AMPK phosphorylates and inhibits SREBP activity to attenuate hepatic steatosis and atherosclerosis in diet-induced insulin-resistant mice.
SIRT1 Regulates Hepatocyte Lipid Metabolism through Activating AMP-activated Protein Kinase*
It is shown that polyphenols, including resveratrol and the synthetic polyphenol S17834, increase SIRT1 deacetylase activity, LKB1 phosphorylation at Ser428, and AMPK activity, which suggests that Sirt1 functions as a novel upstream regulator for L KB1/AMPK signaling and plays an essential role in the regulation of hepatocyte lipid metabolism.
Endothelial dysfunction in diabetes
- A. D. De Vriese, T. Verbeuren, J. van de Voorde, N. Lameire, P. Vanhoutte
- Medicine, BiologyBritish Journal of Pharmacology
- 1 July 2000
Correcting the principal mediators of hyperglycaemia‐induced endothelial dysfunction may be activation of protein kinase C, increased activity of the polyol pathway, non‐enzymatic glycation and oxidative stress, as well as administration of ACE inhibitors and folate has been shown to improve endothelium‐dependent vasodilation in diabetes.
Polyphenols Stimulate AMP-Activated Protein Kinase, Lower Lipids, and Inhibit Accelerated Atherosclerosis in Diabetic LDL Receptor–Deficient Mice
It is revealed that inactivation of hepatic AMPK is a key event in the pathogenesis of hyperlipidemia in diabetes, point to a novel mechanism of action of polyphenols to lower lipids by activating AMPK, and emphasize a new therapeutic avenue to benefit hyper Lipidemia and atherosclerosis specifically in diabetes.
Endothelium‐dependent contractions in SHR: a tale of prostanoid TP and IP receptors
- M. Félétou, T. Verbeuren, P. Vanhoutte
- Biology, MedicineBritish Journal of Pharmacology
- 1 February 2009
Because EDCFs converge to activate TP receptors, selective antagonists of this receptor, by preventing endothelium‐dependent contractions, curtail the endothelial dysfunction in diseases such as hypertension and diabetes.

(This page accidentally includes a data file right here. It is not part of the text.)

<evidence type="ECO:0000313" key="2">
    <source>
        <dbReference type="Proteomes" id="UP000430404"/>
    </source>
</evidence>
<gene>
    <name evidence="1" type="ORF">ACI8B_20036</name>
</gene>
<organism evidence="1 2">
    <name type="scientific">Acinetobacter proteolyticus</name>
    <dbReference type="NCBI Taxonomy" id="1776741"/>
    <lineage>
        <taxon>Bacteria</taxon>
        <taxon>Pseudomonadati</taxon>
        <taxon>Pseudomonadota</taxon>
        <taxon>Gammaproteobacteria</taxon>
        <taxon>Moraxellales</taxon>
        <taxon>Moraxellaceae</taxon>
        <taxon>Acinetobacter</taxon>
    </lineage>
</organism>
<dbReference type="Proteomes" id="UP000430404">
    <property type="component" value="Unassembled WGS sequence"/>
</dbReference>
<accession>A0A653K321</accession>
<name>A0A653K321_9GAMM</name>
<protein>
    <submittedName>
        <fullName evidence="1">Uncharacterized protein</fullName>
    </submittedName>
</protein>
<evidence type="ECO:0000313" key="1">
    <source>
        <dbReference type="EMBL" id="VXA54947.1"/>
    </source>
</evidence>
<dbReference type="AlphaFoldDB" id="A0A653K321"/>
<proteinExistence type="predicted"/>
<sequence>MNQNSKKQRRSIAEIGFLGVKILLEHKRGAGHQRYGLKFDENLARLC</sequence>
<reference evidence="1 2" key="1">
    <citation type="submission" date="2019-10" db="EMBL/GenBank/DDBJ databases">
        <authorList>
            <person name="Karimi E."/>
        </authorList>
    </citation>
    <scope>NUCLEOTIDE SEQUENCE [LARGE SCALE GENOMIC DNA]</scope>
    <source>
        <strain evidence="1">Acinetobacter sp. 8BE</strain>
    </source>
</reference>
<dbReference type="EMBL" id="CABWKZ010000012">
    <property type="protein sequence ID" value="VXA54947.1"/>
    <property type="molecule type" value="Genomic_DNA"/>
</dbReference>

In SHR aorta, calcium ionophore A-23187 releases prostacyclin and thromboxane A2 as endothelium-derived contracting factors.
- P. Gluais, J. Paysant, C. Badier-Commander, T. Verbeuren, P. Vanhoutte, M. Félétou
- Biology, MedicineAmerican Journal of Physiology. Heart and…
- 1 November 2006
Results indicate that in the aorta of SHR and WKY, the endothelium-dependent contractions involve the release of thromboxane A(2) and prostacyclin with a most likely concomitant contribution of PGH(2).
The thromboxane receptor antagonist S18886 but not aspirin inhibits atherogenesis in apo E-deficient mice: evidence that eicosanoids other than thromboxane contribute to atherosclerosis.
- A. Cayatte, Y. Du, J. Oliver-Krasinski, G. Lavielle, T. Verbeuren, R. Cohen
- Biology, MedicineArteriosclerosis, Thrombosis and Vascular Biology
- 1 July 2000
Comparisons of the effects of aspirin and the TP receptor antagonist S18886 suggest that blockade of TP receptors inhibits atherosclerosis by a mechanism independent of platelet-derived TxA(2), perhaps by preventing the expression of adhesion molecules whose expression is stimulated by eicosanoids other than Tx a(2).
Smooth muscle cell modulation and cytokine overproduction in varicose veins. An in situ study
- C. Badier-Commander, A. Couvelard, D. Henin, T. Verbeuren, J. Michel, M. Jacob
- Biology, MedicineJournal of Pathology
- 1 March 2001
Results show that phenotypic modulation of smooth muscle cells, altered extracellular matrix metabolism, and angiogenesis are the main mechanisms contributing to the morphological and functional modifications of varicose remodelling.
Vasoreactivity of the Radial Artery Comparison With the Internal Mammary and Gastroepiploic Arteries With Implications for Coronary Artery Surgery
This increased reactivity of the radial artery explains its propensity to spasm and emphasizes the need for antispastic drugs and platelet inhibitors when the radial arteries is used for coronary artery bypass.
Increased TIMP/MMP ratio in varicose veins: a possible explanation for extracellular matrix accumulation
- C. Badier-Commander, T. Verbeuren, C. Lebard, J. Michel, M. Jacob
- BiologyJournal of Pathology
- 1 September 2000
It is demonstrated that varicose veins are characterized by a higher than normal TIMP/MMP ratio, which may facilitate extracellular matrix accumulation in the diseased venous wall.